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Is a phone book ad still worthwhile, or would money be better spent on Internet yellow pages or a website?
The simple way to determine the usefulness of a phone book ad is to run a report in your practice management software system and see how many people over the last year found your practice through an ad in the telephone book. Probably few, if any. If you simply feel you must have a presence, then choose a basic listing with your name, address, and telephone number. Redirect any money you were spending on phone book advertising to the area that ranked highest on your report of sources of new clients. Invest in what is working, not in what used to work. (See also Question 75.)
If you are not accustomed to running reports with your practice management software, call your vendor for assistance. Many programs have built-in reporting mechanisms, or you can easily customize certain reports. Some programs even allow you to schedule reports to be run automatically on specified dates, providing a simple way to compare trends over a consistent time period. If you are planning to integrate a new software program in the near future, consider its reporting functions as one of the key criteria for determining usefulness. If information is going in, there should be a way to organize how it comes out, giving you the necessary tools to measure many different aspects of your business.
How long should I stay with a program (six weeks, six months, or one year) before I determine its effectiveness?
Measuring the effectiveness of a marketing effort is essential for determining future allocation of resources. Each type of program should be evaluated based on what is most appropriate for the desired goal. For instance, if you put out an advertisement that has a time-sensitive call to action (e.g., "Schedule an appointment by January 31 to receive a free bath"), and if you don't get good results during January, then you must modify the offer or divert resources elsewhere.
Advertising on a onetime basis does not typically generate good results unless there is a significant offering that creates a sense of urgency. Usually an ongoing effort is more effective and can succeed in both increased branding and generating new business.
Publicity and branding efforts are more difficult to measure and need to be considered as part of an overall long-term strategy to build awareness, develop a reputation, and become a positive and desired part of the community. These types of campaigns, in some form, should run for the life of your business.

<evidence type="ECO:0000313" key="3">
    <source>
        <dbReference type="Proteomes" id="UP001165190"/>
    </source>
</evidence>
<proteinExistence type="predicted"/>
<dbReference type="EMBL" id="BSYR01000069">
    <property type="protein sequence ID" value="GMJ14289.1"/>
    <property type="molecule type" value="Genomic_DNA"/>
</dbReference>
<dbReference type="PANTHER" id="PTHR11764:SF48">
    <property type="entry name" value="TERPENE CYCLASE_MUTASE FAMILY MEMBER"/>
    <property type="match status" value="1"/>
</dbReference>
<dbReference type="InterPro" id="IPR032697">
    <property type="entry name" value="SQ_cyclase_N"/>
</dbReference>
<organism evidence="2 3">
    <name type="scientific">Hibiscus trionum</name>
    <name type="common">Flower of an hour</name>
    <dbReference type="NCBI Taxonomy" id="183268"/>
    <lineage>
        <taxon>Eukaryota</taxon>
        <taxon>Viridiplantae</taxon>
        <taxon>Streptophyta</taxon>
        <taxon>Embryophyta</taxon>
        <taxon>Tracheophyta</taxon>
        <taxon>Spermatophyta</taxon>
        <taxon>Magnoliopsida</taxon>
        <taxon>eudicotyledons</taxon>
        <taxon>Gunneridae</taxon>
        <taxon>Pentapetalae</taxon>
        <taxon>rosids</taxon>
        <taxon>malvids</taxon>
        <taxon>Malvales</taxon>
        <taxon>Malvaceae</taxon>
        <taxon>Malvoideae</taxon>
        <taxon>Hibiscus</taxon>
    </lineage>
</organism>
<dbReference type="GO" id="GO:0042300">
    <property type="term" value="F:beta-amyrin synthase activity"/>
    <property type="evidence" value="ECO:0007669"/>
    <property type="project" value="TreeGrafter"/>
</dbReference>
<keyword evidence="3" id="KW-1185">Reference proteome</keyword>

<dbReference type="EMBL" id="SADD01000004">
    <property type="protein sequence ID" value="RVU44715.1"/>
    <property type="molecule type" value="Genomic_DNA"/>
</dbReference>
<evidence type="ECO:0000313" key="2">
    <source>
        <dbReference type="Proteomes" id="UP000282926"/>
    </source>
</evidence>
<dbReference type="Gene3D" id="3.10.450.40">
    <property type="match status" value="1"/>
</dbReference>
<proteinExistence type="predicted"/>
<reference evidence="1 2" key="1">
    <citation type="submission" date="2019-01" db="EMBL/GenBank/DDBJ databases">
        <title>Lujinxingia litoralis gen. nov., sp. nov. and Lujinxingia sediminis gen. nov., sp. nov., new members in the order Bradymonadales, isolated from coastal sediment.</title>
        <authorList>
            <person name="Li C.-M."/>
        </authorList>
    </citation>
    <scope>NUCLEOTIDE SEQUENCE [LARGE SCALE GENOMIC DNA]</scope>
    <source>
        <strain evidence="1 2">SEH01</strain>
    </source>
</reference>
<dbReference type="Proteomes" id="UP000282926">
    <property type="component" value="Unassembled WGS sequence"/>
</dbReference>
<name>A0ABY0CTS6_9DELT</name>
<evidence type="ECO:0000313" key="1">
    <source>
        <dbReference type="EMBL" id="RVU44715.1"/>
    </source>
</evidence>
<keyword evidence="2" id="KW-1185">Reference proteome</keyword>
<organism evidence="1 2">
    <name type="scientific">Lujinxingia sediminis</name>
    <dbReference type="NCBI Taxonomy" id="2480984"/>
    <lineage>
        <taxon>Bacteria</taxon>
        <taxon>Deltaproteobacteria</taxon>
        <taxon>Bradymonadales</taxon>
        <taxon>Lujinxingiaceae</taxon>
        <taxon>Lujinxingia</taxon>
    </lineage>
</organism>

The most important aspect of any campaign is to determine before the launch what your goals are and what time intervals you want to track. Then evaluate trends over these designated time frames to determine effectiveness.
What is the most effective marketing technique for current clients: postcard reminders, emails, phone calls?
The answer to this question depends how well you know your clientele. Take their pulse frequently. What will be most effective is whatever method each client prefers. It is therefore an excellent idea to have multiple methods and to ask each of your clients how he or she want to be notified. This doesn't mean you shouldn't reach out to them by other methods too, but that some form of customization is available to meet each client's preference.
You must also consider the cost of your team's time. Using an outsourced postcard and/or email reminder service takes little staff time. Telephone calls, however, take a lot of time. By tracking trends, which your vendor should be able to do, you may find that a certain percentage of clients respond after receiving a postcard reminder. If this is followed by an email reminder with a link for scheduling an appointment, another percentage may be captured. And finally, if you have enough personnel, try to reach out by telephone to those clients who have not responded to previous reminders to schedule an appointment.
Serving clients individually yet prudently not only will be appreciated, but will turn into loyalty. You should expect, however, that as technology evolves, so will your clients' communication preferences.